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02 April, 2014

VAIN IS THE HELP OF MAN

Encouragements to Patient Waiting
by John MacDuff, 1864
"Do not put your trust in mortal men, in whom there is no help." — Psalm 146:3

In one sense, we are very dependent on each other. How does the infant cling to the arm of its mother! and how do we in sickness trust to the care and kindness of a faithful attendant! In every relation of life, we are comforted, upheld, sustained by those around us — and especially is this the case in the family of Christ. Every member feels it is his solemn duty to support the weak — to gladden the sorrowful — to console the mourner. If he does not, he has not the mind of Christ — he has not been drinking in the spirit of Him who came "to bind up the broken-hearted, and to pour the balm of consolation into the wounded spirit."

The help we are sometimes privileged to give one another, is very precious. The kindly look — how often has it chased sadness from the brow, even as the bright ray of sunshine chases the dark cloud from the heavens! The word of sympathy — how often has it sounded in the secret chambers of the soul — awakening gladness, where all was silence and gloom! And who shall tell how often God's sweet promises, whispered gently by the sick-bed, have calmed and tranquilized the troubled soul, even as of old, the words of Jesus, "Peace, be still," soothed the tempestuous billows — so that "immediately there was a great calm."

But in another and higher sense, it is true that "vain is the help of man!" We can only effectually help each other — when we are "instruments in God's hand." He makes use of us as His servants, and when we feel and realize our responsibility as such, then our feeble efforts are blessed, and we become "sons of consolation." Apart from this, of what avail is it that the physician prescribes; or that the minister visits the chamber of sickness? Health will not return at the bidding of the one — nor comfort flow from the exhortations of the other. It matters not that there is the exercise of the highest skill, and the utterance of the most thrilling eloquence. Still the burden of disease will bear down the body — and the load of anxiety oppress the spirit. But when the Divine blessing is given, and the Spirit pours forth His promised influence — all is changed. The pulse beats again with health — the soul is freed from its agitations and alarms!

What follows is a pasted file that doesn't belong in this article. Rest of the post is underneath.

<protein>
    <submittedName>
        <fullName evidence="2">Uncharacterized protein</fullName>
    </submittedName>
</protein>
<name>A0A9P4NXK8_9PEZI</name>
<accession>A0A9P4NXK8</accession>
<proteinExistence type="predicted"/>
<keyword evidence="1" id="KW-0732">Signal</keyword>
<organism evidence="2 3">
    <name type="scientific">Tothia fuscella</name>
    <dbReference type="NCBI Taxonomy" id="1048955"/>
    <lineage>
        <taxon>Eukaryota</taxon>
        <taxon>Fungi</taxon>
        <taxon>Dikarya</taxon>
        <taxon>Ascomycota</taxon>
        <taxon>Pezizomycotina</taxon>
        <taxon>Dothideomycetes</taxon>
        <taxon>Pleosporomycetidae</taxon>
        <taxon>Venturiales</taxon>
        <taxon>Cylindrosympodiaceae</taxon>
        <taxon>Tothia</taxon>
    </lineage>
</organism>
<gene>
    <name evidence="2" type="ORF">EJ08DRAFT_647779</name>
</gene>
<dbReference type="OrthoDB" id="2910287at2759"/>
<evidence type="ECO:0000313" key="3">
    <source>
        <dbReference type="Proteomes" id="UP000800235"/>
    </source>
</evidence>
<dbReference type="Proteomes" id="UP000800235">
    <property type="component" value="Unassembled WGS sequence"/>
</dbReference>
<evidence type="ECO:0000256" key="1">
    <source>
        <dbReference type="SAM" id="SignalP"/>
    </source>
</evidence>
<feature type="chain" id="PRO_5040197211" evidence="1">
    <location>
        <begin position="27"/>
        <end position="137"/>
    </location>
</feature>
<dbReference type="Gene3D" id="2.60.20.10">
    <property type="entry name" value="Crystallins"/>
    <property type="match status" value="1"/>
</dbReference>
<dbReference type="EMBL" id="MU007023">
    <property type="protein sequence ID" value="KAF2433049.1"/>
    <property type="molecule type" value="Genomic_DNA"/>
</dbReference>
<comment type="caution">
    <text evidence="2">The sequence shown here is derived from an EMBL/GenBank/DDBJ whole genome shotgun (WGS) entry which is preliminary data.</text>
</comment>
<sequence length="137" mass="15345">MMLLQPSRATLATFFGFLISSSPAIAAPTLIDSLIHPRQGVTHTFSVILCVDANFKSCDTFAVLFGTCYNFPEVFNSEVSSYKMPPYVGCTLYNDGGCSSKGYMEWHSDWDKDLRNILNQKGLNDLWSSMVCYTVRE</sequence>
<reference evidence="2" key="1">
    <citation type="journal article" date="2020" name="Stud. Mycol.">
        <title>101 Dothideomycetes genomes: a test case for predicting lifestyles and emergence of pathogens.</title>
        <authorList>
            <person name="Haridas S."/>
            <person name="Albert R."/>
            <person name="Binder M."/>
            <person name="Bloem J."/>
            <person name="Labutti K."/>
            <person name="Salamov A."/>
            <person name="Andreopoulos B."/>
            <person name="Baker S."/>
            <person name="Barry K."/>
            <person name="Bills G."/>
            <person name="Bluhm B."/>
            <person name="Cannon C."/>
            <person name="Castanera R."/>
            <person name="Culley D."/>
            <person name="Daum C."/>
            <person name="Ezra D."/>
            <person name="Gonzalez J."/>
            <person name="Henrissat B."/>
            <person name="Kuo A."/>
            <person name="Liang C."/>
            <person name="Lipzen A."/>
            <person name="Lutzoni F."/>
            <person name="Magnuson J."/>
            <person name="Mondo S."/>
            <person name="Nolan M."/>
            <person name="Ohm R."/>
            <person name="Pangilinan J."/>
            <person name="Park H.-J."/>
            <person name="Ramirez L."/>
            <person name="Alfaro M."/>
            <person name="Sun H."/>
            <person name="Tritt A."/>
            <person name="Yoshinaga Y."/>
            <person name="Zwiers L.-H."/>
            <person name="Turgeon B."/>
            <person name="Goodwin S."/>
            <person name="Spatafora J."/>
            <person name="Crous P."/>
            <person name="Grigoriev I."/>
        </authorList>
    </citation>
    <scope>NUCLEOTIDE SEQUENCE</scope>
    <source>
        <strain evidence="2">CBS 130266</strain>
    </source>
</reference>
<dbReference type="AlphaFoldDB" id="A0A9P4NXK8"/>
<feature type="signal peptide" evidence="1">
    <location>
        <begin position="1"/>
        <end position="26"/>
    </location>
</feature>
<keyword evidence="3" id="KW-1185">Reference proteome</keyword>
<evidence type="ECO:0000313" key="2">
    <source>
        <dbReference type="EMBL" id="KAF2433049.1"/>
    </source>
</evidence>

Shall I, then, "trust in the son of man?" No, rather, shall I trust in Him who alone "has the issues of life and death!" My heart may be filled with gratitude and love to those who have been the "instruments in God's hand," and they may become dear to me — even as my own flesh; but I will not "put my trust" in them — I will look higher far — to Him who has promised to watch over me with a Father's care — and whose power nothing can withstand. I will look to Him who is seated as my Advocate and Elder Brother at the Father's right hand, and who has promised to 'undertake for me,' and to plead, in my behalf, the merits of His own most precious blood. I will look to Him who alone can carry home the truth to my heart, even the Comforting Spirit — at whose bidding, doubt and fear must vanish, and hope and joy take possession of my soul.